There are few makeup products that we have a love/hate relationship with like under-eye concealers (except liquid eyeliner, of course). Don’t get us wrong, we can’t live without the stuff. But after a few hours of wear, it can start creasing, caking, settling into lines, and highlighting exactly what we’re looking to minimize. We’re pretty adventurous when it comes to makeup, but that’s not our idea of a good time. For many of us, under-eye concealer is non-negotiable. From dark circles to uneven skin tone, it’s our go-to to brighten us up and fake a well-rested look after a 1 a.m. TikTok spiral. So when we use concealer, we want it to do its job and we want it to last all day.
So why does our under-eye concealer crease in the first place? We took this question and more to makeup artists Brenna D and Shannon Marie, and they let us know we’re not alone. “Since we move our eyes constantly and the skin underneath is so thin, the best formulas to minimize creasing are thin, but pigmented. However, it’s important to remember that makeup moves because our face moves.” Brenna D adds, “To keep it 100%, I want to note that even the most perfect makeup application may result in shifting or creasing. Skin is alive and it moves and adapts its temperature regularly. There are many tips and tricks that could help you with feeling confident in your makeup all night but, it’s important to be realistic.”
So, in a nutshell, concealer creasing happens to the best of us—and it’s totally normal. But, there areways to help keep it under control. Read on for nine pro tips on keeping your concealer looking fresh, smooth, and crease-free for hours on end.
About the Experts:
Brenna D is a makeup artist, hair stylist, and groomer based in New York City.
Shannon Marie is a film and television makeup artist based in Los Angeles.
Like all makeup prep, skincare matters and hydration is key. Starting with well-moisturized under-eyes will help concealer go on smoothly, spread evenly, and prevent it from creasing and looking cakey (especially if you have dry skin or mature skin). “Makeup only looks as good as the surface it’s sitting on so always focus on your skin first,” says Brenna D. “Eye serums, creams, and massaging can minimize the appearance of fine lines, dryness, puffiness, and dark circles. Although some products can have an instant effect, being consistent with a skincare routine, having a healthy diet, and drinking water can improve your base.”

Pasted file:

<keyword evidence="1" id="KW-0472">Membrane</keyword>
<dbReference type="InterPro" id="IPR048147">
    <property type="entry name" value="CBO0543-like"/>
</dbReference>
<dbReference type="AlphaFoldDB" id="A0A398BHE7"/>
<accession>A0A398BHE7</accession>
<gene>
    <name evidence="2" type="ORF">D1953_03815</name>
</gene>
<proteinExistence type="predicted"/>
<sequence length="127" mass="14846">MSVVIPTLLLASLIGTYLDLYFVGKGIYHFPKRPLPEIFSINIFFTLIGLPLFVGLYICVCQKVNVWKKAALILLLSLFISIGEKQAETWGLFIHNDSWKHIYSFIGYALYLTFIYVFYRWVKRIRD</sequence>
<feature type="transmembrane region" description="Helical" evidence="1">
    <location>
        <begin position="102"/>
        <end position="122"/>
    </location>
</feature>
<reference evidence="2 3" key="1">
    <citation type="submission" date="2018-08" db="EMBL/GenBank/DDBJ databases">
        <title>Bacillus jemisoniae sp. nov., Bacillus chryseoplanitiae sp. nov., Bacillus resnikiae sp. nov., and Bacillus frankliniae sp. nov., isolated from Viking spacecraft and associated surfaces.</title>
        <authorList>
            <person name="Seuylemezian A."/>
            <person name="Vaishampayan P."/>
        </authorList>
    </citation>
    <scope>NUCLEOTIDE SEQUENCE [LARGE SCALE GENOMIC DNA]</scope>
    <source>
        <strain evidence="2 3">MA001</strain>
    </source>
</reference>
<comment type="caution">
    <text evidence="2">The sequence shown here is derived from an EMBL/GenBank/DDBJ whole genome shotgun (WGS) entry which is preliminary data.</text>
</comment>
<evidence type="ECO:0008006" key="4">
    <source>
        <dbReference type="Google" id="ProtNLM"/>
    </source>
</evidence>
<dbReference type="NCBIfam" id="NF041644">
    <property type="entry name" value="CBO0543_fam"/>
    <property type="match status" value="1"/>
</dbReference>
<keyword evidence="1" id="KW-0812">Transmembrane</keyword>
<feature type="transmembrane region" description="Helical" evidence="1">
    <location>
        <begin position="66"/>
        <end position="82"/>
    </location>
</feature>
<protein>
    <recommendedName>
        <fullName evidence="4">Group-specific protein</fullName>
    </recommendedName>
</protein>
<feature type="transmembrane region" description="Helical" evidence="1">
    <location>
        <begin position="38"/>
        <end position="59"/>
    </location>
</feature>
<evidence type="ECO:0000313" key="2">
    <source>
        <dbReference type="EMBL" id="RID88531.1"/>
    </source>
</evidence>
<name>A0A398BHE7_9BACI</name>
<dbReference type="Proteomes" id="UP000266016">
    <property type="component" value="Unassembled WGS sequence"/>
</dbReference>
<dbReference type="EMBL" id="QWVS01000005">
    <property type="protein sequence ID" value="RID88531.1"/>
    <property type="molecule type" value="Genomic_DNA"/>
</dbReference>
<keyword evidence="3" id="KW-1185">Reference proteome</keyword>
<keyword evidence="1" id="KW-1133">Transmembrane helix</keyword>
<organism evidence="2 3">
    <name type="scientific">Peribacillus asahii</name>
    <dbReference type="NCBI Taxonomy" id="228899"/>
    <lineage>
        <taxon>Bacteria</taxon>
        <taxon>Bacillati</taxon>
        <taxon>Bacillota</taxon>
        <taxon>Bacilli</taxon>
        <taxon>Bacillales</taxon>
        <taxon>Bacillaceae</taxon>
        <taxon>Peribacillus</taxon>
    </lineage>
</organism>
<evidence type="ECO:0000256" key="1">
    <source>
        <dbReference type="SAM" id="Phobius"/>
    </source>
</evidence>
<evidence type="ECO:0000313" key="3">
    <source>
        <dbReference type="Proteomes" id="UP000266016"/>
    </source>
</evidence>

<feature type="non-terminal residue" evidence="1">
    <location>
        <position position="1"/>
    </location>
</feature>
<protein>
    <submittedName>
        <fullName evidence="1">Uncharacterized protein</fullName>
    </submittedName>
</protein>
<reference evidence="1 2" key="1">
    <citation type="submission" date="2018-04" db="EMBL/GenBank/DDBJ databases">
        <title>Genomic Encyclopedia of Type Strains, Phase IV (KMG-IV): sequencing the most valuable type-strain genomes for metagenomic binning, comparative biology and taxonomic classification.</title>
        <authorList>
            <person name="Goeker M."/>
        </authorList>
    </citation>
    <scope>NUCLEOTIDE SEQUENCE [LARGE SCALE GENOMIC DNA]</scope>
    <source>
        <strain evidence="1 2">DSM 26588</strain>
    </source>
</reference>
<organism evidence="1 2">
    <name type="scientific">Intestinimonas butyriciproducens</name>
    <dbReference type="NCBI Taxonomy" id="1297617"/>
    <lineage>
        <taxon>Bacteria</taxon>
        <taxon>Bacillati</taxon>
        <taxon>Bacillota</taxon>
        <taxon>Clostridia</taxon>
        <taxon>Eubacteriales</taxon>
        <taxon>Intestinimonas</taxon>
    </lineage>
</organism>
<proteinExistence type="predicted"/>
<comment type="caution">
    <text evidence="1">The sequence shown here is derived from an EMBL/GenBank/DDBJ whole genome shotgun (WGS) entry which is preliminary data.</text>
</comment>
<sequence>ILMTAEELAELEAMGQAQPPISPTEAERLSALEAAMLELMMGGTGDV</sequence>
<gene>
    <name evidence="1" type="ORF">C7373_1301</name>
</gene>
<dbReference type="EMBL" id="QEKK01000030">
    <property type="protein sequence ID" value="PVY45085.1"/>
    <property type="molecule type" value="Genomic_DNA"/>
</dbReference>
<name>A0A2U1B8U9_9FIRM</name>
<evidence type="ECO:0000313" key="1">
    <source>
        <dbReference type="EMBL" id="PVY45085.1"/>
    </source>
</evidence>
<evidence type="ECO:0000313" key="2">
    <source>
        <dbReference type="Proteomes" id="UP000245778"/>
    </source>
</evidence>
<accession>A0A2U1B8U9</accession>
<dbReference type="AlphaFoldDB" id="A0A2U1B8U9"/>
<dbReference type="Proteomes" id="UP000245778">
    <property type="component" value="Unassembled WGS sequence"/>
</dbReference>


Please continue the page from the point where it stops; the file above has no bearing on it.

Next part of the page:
When applying skincare, don’t be too heavy-handed. Brenna D says, “Let your eye cream or serum absorb for at least 10 minutes before applying your makeup. If skincare mixes with concealer, it can become slippery. If you are concealing or color correcting your eyelids, avoid applying heavy cream in that area.”
Shannon Marie adds, “One of my favorite products to prep the under-eye for concealer is the BELIF First Aid 360 Eye Care Mask (an intensely moisturizing eye cream). It has a bouncy texture that hydrates, plumps, and feels so refreshing! I apply a thin layer, wait a minute or two, and the remaining residue leaves a perfect tacky base to lock in concealer and keep the area hydrated.”
With concealer, choosing the right texture is key to achieving a crease-free finish. Whether you like creamy concealers or liquids, it’s important to find a formula that suits your skin type. Shannon Marie says, “I like to have a couple of concealer formulas on hand to do different tasks. I love using a light-reflecting concealer for the under-eyes to brighten and soften, and a matte concealer to lock on to stubborn blemishes.”
Also, try to opt for something with a light texture over a heavier, full-coverage concealer. If you’re concerned about coverage, you can still achieve it (more on that further below). Lightweight concealers are more flexible and less likely to settle into creases. Brenna D notes that how you use your concealer is just as important, and should be intentional. “Avoid placing concealer, especially a lighter shade, all over if you are trying to camouflage any puffiness. This will highlight any raised areas. Avoid adding layers of concealer to dark circles without color correcting, and avoid putting concealer on “just because.”
We’ve seen so many ways to apply under-eye concealer—from the upside-down-triangle method to just on the inner and outer corners of the eye. How you apply concealer depends on the level of coverage you’re seeking, your skin texture and type, and more. Breanna D breaks it down for us here: